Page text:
The Ombudsman has new teeth. Is he set to bare them?
Monday 23rd of August 2021
Tpas board director, Tim Mills shares his thoughts on the role of the Housing Ombudsman. Tim is a tenant at Ongo Homes, an Ongo Board member and a member of the HoS residents panel.
The recent White Paper has given the Ombudsman a lot of new power when it comes to complaints and a lot more rights for the tenant when it comes to complaining.
It has also forced a lot of landlords to revisit and make essential changes to their tenant engagement policies. The streamlining of the complaints procedure and the simplification to a two-stage complaints system has made it much easier for the tenant to have their complaints heard and ensure they are listened to and acted upon.
The threat of a noncompliance order hanging over the landlord will help tenants get their complaints resolved in a more timely and effective matter. Of course, that does not mean that the Ombudsman will always side with the tenant, he is still obligated to be fair and impartial.
But he seems to be showing these new teeth in the way he’s acted on his new abilities. Since March of this year over 350 cases have been heard. All published on the Ombudsman's website. Where landlords have been found at fault, orders have been made and the landlord has an obligation to act upon those orders.
Not a lot new there, but the redress is different. If the landlord fails to comply the Ombudsman can issue a noncompliance order. I recently attended a Board members seminar with the Ombudsman who revealed he had issued 33 such orders, 7 of which had been ignored. That’s where his new teeth have fangs.
If the landlord does not comply then the Ombudsman can report him to the Regulator of Social Housing (RSH), who will look at it from a potential governance point of view. And that’s the important bit for me. Noncompliance is, potentially, a governance problem for a landlord, which comes with significant risks, including the potential of a downgrade in their Governance level.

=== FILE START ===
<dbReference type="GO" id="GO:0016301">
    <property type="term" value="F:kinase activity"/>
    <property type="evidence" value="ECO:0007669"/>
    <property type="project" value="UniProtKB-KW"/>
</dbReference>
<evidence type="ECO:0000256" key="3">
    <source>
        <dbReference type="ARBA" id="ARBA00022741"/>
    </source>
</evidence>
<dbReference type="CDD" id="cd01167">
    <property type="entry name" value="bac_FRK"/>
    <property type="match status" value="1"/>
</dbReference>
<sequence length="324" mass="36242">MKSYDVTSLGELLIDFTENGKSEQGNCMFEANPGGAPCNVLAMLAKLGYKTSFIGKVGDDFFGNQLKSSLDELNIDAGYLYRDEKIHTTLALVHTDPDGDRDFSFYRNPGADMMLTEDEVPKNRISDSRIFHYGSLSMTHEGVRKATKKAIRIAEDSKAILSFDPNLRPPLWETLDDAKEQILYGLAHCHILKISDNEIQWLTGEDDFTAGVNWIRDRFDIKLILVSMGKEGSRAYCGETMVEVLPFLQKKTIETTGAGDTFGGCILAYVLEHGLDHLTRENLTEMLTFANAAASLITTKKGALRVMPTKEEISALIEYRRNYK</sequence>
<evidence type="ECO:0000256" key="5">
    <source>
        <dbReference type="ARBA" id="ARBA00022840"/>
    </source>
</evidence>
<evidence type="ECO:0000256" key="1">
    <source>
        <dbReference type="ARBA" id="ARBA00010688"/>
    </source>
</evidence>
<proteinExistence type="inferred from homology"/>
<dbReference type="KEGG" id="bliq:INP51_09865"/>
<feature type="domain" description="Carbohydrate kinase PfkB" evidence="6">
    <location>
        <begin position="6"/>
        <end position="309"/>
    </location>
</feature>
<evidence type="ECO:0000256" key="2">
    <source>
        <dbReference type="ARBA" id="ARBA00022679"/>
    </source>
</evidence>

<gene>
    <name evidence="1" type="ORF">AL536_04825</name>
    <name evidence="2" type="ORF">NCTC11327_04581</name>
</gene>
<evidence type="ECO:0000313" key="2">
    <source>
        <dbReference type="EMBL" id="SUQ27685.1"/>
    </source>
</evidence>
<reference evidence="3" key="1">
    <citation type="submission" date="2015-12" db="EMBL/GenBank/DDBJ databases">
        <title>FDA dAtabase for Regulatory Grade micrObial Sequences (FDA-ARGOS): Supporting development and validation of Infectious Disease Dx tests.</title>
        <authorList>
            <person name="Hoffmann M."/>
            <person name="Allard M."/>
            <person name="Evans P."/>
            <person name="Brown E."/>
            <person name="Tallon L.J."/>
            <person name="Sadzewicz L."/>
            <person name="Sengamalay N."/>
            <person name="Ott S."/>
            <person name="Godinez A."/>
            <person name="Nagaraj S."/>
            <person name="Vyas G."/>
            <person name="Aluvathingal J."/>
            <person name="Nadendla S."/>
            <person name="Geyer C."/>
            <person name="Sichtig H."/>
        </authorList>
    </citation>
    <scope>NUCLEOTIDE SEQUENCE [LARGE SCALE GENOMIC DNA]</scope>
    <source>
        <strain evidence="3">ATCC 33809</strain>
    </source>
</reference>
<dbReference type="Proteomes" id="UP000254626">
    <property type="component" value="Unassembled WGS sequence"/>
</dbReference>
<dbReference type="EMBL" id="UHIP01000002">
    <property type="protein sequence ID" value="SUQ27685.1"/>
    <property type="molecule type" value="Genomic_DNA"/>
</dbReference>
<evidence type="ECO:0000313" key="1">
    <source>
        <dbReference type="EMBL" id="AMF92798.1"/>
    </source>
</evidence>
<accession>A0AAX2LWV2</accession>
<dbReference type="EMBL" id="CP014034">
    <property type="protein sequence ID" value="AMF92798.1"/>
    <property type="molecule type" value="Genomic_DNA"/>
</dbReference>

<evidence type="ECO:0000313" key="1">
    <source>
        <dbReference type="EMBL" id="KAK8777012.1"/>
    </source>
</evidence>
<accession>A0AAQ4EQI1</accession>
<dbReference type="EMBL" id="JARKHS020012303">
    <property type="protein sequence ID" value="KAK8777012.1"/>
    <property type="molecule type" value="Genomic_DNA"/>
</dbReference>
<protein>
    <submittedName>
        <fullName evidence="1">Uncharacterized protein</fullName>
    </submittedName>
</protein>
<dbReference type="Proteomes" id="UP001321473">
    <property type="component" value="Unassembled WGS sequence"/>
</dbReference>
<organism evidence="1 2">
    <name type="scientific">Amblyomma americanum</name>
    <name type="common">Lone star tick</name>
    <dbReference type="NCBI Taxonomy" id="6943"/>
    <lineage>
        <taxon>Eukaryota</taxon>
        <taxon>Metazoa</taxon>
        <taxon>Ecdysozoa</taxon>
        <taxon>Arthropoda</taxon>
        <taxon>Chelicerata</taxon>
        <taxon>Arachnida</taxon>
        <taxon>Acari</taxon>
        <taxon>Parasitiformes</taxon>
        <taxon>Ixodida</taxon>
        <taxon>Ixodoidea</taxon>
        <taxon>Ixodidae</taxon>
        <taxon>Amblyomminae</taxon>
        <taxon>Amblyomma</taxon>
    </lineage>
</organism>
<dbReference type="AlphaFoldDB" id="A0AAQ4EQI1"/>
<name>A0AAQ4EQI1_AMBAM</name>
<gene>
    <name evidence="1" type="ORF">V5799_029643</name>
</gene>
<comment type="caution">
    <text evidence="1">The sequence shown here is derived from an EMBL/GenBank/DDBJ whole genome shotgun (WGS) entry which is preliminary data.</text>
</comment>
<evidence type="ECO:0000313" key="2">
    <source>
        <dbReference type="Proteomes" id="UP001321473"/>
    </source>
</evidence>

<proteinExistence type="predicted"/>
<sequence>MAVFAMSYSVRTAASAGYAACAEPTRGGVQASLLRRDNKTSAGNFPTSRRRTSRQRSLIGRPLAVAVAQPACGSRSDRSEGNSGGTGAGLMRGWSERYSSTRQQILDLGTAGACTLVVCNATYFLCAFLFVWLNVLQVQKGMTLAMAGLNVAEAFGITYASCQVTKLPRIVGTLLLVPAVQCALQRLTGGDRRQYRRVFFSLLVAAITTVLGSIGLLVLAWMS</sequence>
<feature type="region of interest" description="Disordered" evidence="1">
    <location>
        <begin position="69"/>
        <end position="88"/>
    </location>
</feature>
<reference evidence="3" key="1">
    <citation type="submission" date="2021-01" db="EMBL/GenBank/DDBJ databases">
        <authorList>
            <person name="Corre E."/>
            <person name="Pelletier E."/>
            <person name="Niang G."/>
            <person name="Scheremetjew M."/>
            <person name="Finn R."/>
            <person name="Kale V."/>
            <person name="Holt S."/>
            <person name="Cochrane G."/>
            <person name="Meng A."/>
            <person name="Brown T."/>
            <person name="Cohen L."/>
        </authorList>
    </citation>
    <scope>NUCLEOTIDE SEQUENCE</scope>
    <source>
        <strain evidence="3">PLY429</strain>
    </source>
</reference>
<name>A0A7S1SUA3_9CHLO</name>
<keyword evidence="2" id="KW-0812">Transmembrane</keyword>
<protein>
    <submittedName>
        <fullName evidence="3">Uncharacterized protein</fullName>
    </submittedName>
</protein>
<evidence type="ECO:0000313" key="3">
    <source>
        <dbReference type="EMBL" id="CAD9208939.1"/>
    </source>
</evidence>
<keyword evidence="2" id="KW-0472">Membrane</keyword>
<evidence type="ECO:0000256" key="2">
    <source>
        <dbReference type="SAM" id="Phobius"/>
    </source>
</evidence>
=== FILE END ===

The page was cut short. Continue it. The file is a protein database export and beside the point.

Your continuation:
For me, that is a power the Ombudsman needs to keep loaded in his arsenal, especially with repeat offenders. A tenant panel, consisting of 600 tenants is going to be invaluable in keeping his feet firmly on the ground and enable him to listen to, and identify, potential themes in complaints. I’m involved in those panels, and
I’ve been to a few meetings with Richard Blakeway, who comes across as a decent, down to earth man who genuinely cares about the work he does and the impact it has on both landlord and tenant.
I’ve perceived that he does pick up on themes that present themselves in complaints, the most obvious one being the damp and mold situation, which looks like he’s going to sink those teeth into. For me, that’s a good thing.
Some landlords are systematic in their failure as the recent ITN reports showed. By keeping an eye on these trends, the Ombudsman can see those systematic failures and react accordingly. Including, I hope, proper use of his new power over non-compliance. Of course, most landlords will not have to worry. as they are already on top of this and working hard with the Ombudsman and collaborating with organizations such as Tpas to get proper training and support for their staff.
I’m in a unique position as a tenant board member in that I can get to see the situation from both “sides”. I recently attended a board members’ meeting with the Ombudsman who made it clear what he expected from HAs in the future. He pointed out that we (as boards) need to see this as a strategic risk and accept that complaints affect performance and other management issues that would need to be addressed. He also said that new guidelines had been drawn up on the role of board members. That there must be a positive complaint handling culture, set by the board.
There must fair policies and a fair approach to complaints. Boards must have an awareness and accept accountability in their complaint’s procedure. And they must be open and accessible whilst ensuring people have access to the complaint’s procedure. That’s pretty much common sense if you ask me.
Finally, it beggars’ belief that 7 orders have been ignored. Leaving aside the implications this would have legally, it is abhorrent that such landlords are continuing to behave in such a manner. Not just from a business point of view but, more importantly, from the tenant point of view.
So for those who don’t conform to the new rules, the Ombudsman has new teeth. And his bite is now worse than his bark